Army looks to purge bad leaders

 
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Army looks to purge bad leaders

I suppose everyone responds differently to criticism directed in different manners.  With some soldiers I could just talk to them and know that the deficiencies would get fixed.  But I also had a troop I tried to teach land navigation to that resulted in my throwing my helmet against a tree and walking away.  I've taken a good number of butt chewings in my day, I was a horrible cadet in military school, and only a marginally better soldier.  Butt chewings were easy.  Adopt the 50 mile stare and think about something else.  But 15 years later I still remember my platoon sergeant (SFC Matthews) telling me in Srpski Brod, Bosnia one time that I had really let him down the previous day.  That was it.  No yelling, no specifics  Just that I let him down.  If I could have made it up to him by jumping on a grenade, I would have happily done so.  I was just devastated.  To me, that was the most effective leadership of all time.

So, different leadership techniques are required for different folks.  But what isn't needed is what this NPR article refers to as "toxic leadership." 

Top commanders in the U.S. Army have announced publicly that they have a problem: They have too many "toxic leaders" — the kind of bosses who make their employees miserable. Many corporations share a similar problem, but in the Army's case, destructive leadership can potentially have life or death consequences. So, some Army researchers are wondering if toxic officers have contributed to soldiers' mental health problems.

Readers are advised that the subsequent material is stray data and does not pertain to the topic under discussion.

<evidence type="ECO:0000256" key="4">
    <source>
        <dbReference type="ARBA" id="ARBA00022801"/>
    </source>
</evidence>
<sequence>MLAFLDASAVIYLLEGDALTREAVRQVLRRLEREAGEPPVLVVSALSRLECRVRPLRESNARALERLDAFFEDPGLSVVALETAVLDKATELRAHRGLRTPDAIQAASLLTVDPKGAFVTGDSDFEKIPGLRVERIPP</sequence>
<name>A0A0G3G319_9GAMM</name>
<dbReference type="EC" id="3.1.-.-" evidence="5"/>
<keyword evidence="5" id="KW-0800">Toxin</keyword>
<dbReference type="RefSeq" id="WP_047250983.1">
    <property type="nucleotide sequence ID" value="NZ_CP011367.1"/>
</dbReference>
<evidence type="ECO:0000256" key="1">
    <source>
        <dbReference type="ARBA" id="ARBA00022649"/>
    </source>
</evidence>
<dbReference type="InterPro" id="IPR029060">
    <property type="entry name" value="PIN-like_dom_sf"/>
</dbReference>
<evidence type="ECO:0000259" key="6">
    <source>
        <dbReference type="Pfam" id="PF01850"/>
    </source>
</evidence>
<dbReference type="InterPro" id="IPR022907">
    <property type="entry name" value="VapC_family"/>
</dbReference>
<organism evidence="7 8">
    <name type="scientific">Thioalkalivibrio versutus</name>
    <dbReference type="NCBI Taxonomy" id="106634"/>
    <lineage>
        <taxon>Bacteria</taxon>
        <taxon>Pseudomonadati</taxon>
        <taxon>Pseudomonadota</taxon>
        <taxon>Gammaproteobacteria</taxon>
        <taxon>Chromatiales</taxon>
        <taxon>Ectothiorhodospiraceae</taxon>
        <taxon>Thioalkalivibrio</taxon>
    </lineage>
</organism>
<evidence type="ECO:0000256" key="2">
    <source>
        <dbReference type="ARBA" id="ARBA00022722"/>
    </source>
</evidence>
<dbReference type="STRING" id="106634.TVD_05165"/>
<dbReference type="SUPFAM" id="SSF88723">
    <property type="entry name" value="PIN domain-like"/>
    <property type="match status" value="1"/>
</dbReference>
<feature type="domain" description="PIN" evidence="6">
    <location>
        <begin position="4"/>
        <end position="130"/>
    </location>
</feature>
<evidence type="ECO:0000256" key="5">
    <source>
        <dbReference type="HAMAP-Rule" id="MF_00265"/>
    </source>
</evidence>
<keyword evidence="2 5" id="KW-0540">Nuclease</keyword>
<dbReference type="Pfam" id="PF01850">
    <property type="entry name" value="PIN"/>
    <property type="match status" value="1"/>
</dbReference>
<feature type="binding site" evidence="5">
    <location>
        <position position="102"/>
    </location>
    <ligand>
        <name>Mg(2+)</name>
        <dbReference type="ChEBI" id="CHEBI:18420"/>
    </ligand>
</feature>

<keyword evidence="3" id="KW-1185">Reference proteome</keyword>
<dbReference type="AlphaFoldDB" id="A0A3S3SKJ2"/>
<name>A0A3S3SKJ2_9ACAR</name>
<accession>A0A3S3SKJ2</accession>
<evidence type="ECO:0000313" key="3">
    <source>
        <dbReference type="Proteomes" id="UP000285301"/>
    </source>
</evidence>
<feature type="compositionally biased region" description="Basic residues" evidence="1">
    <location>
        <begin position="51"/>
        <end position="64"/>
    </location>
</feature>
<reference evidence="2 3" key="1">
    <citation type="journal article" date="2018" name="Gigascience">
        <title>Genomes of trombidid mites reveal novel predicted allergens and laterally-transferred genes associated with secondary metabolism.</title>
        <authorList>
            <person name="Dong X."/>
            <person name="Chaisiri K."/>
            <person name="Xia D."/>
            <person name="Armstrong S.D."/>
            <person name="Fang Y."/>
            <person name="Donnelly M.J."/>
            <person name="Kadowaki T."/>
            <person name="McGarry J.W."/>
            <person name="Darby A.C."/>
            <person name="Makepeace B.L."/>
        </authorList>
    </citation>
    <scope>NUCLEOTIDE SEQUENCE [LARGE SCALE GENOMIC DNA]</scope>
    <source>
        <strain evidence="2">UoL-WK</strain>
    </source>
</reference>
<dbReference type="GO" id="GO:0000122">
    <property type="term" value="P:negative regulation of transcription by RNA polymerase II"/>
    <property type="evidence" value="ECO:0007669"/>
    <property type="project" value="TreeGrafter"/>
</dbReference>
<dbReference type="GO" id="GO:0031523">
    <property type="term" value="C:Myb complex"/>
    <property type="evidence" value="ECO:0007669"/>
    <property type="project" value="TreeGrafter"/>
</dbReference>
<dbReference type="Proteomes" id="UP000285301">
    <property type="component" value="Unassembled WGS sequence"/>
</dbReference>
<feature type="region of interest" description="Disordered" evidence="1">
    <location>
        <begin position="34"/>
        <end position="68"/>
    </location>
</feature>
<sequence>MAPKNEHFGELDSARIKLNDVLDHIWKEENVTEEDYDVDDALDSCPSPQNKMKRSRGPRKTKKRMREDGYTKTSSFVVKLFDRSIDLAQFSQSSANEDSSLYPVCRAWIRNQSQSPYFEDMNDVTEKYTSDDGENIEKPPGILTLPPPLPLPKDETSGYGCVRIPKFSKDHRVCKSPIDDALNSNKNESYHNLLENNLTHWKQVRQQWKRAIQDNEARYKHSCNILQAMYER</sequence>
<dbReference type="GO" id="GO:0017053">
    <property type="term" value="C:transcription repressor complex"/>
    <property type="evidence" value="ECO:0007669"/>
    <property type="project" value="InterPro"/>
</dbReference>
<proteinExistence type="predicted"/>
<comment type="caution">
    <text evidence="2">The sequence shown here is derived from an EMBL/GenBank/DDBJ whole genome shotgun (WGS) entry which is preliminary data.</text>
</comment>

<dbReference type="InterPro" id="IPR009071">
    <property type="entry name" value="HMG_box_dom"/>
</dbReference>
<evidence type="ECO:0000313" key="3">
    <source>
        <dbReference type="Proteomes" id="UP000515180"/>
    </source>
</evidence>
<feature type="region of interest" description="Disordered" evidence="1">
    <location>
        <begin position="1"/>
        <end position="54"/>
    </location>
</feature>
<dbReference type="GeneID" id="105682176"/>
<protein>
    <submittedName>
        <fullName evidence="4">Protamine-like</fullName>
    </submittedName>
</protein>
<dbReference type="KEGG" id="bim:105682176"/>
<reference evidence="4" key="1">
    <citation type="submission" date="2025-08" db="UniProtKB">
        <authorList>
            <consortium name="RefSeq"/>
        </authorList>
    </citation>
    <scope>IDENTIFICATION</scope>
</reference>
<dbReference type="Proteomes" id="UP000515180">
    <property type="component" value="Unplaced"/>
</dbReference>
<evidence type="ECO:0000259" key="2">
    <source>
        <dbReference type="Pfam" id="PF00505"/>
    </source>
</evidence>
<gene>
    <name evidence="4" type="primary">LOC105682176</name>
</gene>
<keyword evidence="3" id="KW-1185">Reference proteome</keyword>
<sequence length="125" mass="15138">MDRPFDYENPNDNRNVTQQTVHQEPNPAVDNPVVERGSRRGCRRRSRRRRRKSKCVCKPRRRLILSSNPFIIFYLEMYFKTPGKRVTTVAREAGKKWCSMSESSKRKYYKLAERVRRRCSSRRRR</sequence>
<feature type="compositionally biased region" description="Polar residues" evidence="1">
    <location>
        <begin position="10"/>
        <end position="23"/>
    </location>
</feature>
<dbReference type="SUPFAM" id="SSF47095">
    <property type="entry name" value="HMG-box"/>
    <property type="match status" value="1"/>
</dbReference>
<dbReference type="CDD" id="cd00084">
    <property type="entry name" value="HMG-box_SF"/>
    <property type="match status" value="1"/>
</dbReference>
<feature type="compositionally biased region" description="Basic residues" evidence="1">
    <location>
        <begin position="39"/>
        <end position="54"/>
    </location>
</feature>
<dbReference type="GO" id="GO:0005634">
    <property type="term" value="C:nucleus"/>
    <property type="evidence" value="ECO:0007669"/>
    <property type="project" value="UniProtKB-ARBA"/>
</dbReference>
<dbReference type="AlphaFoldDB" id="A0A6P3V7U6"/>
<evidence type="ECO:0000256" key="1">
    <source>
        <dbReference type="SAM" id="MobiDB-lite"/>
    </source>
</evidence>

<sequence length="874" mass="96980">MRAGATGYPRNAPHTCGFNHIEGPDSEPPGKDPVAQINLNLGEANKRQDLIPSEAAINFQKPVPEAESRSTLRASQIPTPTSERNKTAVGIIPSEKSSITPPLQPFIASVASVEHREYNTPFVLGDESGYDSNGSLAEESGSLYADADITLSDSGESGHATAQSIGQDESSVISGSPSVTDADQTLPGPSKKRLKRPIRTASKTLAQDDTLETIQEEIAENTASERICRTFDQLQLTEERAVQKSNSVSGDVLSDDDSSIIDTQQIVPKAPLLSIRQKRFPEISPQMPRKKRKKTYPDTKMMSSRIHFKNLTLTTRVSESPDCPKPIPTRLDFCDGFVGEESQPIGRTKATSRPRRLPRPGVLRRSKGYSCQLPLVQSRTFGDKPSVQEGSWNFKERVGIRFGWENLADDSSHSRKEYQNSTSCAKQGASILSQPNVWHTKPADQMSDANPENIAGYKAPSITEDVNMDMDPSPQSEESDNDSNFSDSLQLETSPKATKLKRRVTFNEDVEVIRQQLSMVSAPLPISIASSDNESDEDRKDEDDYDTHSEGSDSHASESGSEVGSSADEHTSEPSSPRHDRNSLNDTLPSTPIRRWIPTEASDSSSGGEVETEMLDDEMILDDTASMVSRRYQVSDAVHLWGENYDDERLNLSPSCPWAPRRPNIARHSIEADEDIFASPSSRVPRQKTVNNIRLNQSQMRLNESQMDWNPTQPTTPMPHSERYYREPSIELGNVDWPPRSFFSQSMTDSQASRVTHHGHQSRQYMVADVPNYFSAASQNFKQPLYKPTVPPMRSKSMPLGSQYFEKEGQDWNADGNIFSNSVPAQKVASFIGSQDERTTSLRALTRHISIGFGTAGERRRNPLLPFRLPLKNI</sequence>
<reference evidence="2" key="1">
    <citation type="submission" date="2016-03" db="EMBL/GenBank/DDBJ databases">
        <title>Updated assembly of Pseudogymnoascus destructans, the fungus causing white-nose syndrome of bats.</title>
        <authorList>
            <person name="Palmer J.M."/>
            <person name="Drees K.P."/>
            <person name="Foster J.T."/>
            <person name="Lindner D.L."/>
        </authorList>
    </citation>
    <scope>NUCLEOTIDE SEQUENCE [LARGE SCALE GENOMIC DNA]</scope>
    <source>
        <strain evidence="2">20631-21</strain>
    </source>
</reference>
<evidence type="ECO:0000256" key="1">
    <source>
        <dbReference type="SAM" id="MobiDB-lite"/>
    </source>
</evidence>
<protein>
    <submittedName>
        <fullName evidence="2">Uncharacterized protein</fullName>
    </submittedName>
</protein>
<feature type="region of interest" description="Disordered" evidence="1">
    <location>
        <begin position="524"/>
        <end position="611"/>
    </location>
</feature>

I can give you the results of the study now: yes, absolutely they do.

[The researcher, Dave Matsuda] looked at the cases of eight soldiers who had recently killed themselves and interviewed friends of the victims.

"I crisscrossed Iraq and interviewed 50 soldiers," Matusda recalls.

A more complicated story began to emerge, he says. In addition to major problems in their personal lives, the victims also had a leader who made their lives hell — sometimes a couple of leaders — Matsuda says. The officers would "smoke" them, as soldiers call it.

"Oftentimes platoon leaders will take turns seeing who can smoke this guy the worst. Seeing who can dream up the worst torture, seeing who can dream up the worst duties, seeing who can make this guy's life the most miserable," says Matusda.

He says the evidence did not show that the soldiers' leaders caused them to commit suicide. But the soldiers' friends said leaders had helped push them over the brink.

"When you're ridden mercilessly, there's just no letup, a lot of folks begin to fold," Matsuda says. He submitted a report stating: "[S]uicidal behavior can be triggered by ... toxic command climate."

What's worse is that some of these guys were being elevated over their more effective peers according to another of the researchers: